FBI director defends proposed investigation guidelines

[JURIST] FBI Director Robert Mueller [official profile] on Wednesday defended proposed investigation guidelines [JURIST report] before the US Senate Judiciary Committee [official website] as a "necessary step" in fighting terrorism. Opponents have argued [JURIST report] that the changes could allow inappropriate racial and ethnic profiling and would permit agents to open terror investigations without evidence of any crime having been committed. Appearing at a committee hearing [materials] on FBI oversight, Mueller testified in a prepared statement [text] that

[t]he new guidelines will replace five separate sets of guidelines with a single set of rules to govern the domestic activities of our employees. The new guidelines set consistent rules that apply across all operational programs, whether criminal or national security. They will give us the ability to be more proactive and the flexibility to address complex threats that do not fall solely under one program. They will eliminate inconsistencies that have the potential to cause confusion and create compliance traps for our employees.

The new guidelines are not designed to give, and do not give, the FBI any broad new authorities. The vast majority of the authorities outlined in the guidelines are not new, but techniques that were permissible under certain circumstances for criminal matters will now also be available for national security matters, and vice versa.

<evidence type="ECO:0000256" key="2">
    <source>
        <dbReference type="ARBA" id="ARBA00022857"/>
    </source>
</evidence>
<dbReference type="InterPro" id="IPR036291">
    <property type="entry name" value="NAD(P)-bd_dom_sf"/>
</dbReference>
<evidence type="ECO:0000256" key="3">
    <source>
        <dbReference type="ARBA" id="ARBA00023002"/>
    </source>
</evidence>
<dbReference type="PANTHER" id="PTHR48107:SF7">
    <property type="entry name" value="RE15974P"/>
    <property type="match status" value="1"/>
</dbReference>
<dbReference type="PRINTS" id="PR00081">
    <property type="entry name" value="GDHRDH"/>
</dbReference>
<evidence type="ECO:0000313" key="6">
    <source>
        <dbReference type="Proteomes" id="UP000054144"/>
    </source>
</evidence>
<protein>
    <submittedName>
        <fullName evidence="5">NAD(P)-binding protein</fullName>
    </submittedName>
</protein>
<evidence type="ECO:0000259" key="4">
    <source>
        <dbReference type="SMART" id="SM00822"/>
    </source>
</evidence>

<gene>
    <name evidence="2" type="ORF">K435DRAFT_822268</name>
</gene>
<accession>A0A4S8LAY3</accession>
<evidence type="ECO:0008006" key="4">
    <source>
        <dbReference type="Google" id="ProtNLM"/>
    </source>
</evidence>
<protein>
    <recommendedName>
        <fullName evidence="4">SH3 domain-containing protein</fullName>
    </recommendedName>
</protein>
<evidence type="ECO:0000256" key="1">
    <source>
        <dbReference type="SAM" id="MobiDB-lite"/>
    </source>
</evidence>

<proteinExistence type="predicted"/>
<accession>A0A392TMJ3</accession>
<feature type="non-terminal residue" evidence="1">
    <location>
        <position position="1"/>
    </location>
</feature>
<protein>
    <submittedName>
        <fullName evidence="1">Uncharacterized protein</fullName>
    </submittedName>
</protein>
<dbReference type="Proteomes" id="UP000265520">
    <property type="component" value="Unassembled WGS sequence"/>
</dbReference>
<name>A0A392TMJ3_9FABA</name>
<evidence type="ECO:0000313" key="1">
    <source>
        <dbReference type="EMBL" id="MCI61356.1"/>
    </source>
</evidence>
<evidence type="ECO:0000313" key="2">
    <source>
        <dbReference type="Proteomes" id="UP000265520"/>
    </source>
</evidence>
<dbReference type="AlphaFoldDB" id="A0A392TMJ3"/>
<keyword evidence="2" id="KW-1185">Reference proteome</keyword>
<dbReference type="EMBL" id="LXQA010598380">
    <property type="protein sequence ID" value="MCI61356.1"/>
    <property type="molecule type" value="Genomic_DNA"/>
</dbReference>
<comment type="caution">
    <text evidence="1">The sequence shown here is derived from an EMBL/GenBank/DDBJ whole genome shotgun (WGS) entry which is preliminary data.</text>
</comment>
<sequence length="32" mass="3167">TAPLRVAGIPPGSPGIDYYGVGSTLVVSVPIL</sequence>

Judiciary Committee members expressed concern that the new guidelines, which could take effect by October 1, have not yet been made public. In a statement [text], Committee Chairman Patrick Leahy (D-VT) [official website] argued:
Allowing the FBI authority to use a vast array of intrusive investigative techniques with little or no predicate facts or evidence raises concerns and may potentially lead to the kinds of abuses we have seen with national security letters and with other vast grants of authority with minimal checks in the past.
UPI has more.

Leahy and the committee's ranking Republican, Arlen Specter (R-PA), wrote [letter, PDF; press release] to Attorney General Michael Mukasey last month, calling on him to postpone implementation of the guidelines pending Congressional review. In his own testimony [JURIST report] before the committee in July, Mukasey said the guidelines would take into account not only race or religion but also factors such as travel to foreign terror "hot spots." Wednesday's Senate hearing followed another oversight hearing [materials] Tuesday before the House Judiciary Committee, where Mueller said the federal government would commission an independent review [JURIST report] of the FBI's use of scientific evidence in its investigation of the 2001 anthrax attacks.


 

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